Today, July 24, 2020, there is a possible hurricane developing. Originating in the Atlantic basin, moving in the direction of the Caribbean sea. What exactly is the difference between a hurricane, typhoon or cyclone? The quick answer is NOTHING! They are just different names for the same type of storm. Depending on where the storm in the world occurs, all three names are used to describe large rotating storm systems that develop over warm tropical waters.
The weakest tropical cyclones are called tropical depressions. If a depression intensifies such that its maximum sustained winds reach 33 knots, the tropical cyclone becomes a tropical storm. Once a tropical cyclone reaches maximum sustained winds of 64 knots or higher, it is then classified as a hurricane, typhoon, or tropical cyclone, depending upon where the storm originates in the world.
In the North Atlantic, central North Pacific and the eastern North Pacific, the term hurricane is used. The same type of disturbance in the Northwest Pacific is called a typhoon. Meanwhile, in the South Pacific and the Indian Ocean, the generic term tropical cyclone is used, regardless of the strength of the wind associated with the weather system. The ingredients for tropical cyclones include a pre-existing weather disturbance, warm tropical oceans, moisture, and relatively light winds. If the right conditions persist long enough, they can combine to produce the violent winds, large waves, torrential rains, and floods we associate with this phenomenon. In the Northern hemisphere, the hurricane season officially runs from June 1 to November 30. Ninety-seven percent of tropical cyclone activity occurs during this time period. However, there is nothing magical about these dates. Hurricanes can and do occur outside of this six month period.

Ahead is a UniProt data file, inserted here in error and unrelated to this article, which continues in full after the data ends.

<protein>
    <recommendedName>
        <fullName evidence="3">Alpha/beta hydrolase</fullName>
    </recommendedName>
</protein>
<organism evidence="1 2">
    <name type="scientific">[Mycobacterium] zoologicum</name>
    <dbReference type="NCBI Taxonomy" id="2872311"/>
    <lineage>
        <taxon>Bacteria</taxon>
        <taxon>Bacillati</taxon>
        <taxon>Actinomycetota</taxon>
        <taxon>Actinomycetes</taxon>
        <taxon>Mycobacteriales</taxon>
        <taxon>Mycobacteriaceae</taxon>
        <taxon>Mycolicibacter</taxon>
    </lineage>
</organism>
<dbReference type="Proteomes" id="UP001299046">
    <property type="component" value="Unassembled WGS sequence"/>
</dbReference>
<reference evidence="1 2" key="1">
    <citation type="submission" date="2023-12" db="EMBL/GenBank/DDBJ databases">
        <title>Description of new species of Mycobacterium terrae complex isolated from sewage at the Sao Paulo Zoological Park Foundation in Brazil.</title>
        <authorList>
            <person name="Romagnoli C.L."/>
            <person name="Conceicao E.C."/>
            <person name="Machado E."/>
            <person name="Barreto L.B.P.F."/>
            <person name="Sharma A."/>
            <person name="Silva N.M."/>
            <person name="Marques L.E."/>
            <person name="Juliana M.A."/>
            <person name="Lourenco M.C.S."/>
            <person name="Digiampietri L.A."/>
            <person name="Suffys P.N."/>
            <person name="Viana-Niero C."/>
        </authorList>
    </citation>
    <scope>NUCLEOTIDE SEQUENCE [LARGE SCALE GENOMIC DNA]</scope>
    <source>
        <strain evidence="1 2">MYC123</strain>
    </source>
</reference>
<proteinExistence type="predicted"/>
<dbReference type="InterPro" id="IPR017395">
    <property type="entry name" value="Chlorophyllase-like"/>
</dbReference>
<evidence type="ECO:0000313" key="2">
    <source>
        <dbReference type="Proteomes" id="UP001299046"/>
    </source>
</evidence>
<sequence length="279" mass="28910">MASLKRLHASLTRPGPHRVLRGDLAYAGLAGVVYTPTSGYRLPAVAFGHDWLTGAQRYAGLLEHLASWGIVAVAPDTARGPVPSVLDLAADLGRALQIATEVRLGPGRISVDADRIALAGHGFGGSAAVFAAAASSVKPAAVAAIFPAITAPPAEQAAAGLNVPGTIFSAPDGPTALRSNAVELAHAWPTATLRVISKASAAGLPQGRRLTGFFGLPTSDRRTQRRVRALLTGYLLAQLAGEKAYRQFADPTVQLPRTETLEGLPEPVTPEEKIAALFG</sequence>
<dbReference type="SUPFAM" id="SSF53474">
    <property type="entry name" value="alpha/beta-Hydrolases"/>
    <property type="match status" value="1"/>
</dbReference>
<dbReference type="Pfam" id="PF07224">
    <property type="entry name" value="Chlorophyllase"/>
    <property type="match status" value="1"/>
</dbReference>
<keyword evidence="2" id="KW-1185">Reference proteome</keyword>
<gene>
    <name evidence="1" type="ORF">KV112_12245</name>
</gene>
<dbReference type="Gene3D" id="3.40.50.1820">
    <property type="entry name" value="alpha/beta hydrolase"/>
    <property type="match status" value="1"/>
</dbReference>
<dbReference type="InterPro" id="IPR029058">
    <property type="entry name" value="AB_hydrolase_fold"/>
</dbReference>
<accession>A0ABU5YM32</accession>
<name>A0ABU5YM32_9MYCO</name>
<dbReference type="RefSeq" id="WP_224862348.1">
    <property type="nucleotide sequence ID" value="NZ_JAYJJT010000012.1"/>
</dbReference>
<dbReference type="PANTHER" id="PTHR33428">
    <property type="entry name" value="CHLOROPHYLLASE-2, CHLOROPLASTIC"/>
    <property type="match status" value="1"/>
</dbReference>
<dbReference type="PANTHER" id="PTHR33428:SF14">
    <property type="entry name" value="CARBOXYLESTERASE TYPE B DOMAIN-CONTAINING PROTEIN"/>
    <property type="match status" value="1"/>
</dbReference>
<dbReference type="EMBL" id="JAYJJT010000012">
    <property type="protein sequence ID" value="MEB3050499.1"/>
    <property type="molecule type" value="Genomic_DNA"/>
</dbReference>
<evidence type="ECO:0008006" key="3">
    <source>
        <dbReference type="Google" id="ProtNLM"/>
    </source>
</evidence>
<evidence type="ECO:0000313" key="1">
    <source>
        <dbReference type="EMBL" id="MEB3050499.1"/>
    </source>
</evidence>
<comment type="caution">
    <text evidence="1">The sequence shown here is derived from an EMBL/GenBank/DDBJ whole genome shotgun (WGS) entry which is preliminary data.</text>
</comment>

Tropical cyclones are categorized according to the speed of sustained winds.
Tropical Depression – 33 knots or less
Tropical Storm – 34 to 64 knots
Hurricane (Saffir-Simpson scale)
Category 1 – 65 to 82 knots
Category 2 – 83 to 95 knots
Category 3 – 96 to 113 knots
Category 4 – 114 to 135 knots
Category 5 – 135 knots or higher
Parts of a Hurricane
Eye – At the centre of the hurricane is the eye. The eye is an area of very low air pressure. There are generally no clouds in the eye and the wind is calm. Don’t let this fool you, however, the most dangerous part of the storm is at the edge of the eye called the eyewall.